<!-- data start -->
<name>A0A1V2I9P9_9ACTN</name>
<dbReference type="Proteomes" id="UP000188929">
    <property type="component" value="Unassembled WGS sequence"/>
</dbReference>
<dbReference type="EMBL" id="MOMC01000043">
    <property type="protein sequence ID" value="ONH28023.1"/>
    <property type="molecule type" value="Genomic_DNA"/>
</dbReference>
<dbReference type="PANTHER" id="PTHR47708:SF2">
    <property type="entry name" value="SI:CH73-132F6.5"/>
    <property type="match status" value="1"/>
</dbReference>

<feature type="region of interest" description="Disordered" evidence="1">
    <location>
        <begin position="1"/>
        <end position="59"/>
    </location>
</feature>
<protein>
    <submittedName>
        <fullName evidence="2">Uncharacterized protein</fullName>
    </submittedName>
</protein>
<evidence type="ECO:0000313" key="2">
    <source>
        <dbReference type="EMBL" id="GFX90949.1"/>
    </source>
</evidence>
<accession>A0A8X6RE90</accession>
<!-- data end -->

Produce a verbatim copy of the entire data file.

<name>A0A1V2I9P9_9ACTN</name>
<dbReference type="Proteomes" id="UP000188929">
    <property type="component" value="Unassembled WGS sequence"/>
</dbReference>
<dbReference type="EMBL" id="MOMC01000043">
    <property type="protein sequence ID" value="ONH28023.1"/>
    <property type="molecule type" value="Genomic_DNA"/>
</dbReference>
<dbReference type="PANTHER" id="PTHR47708:SF2">
    <property type="entry name" value="SI:CH73-132F6.5"/>
    <property type="match status" value="1"/>
</dbReference>

<feature type="region of interest" description="Disordered" evidence="1">
    <location>
        <begin position="1"/>
        <end position="59"/>
    </location>
</feature>
<protein>
    <submittedName>
        <fullName evidence="2">Uncharacterized protein</fullName>
    </submittedName>
</protein>
<evidence type="ECO:0000313" key="2">
    <source>
        <dbReference type="EMBL" id="GFX90949.1"/>
    </source>
</evidence>
<accession>A0A8X6RE90</accession>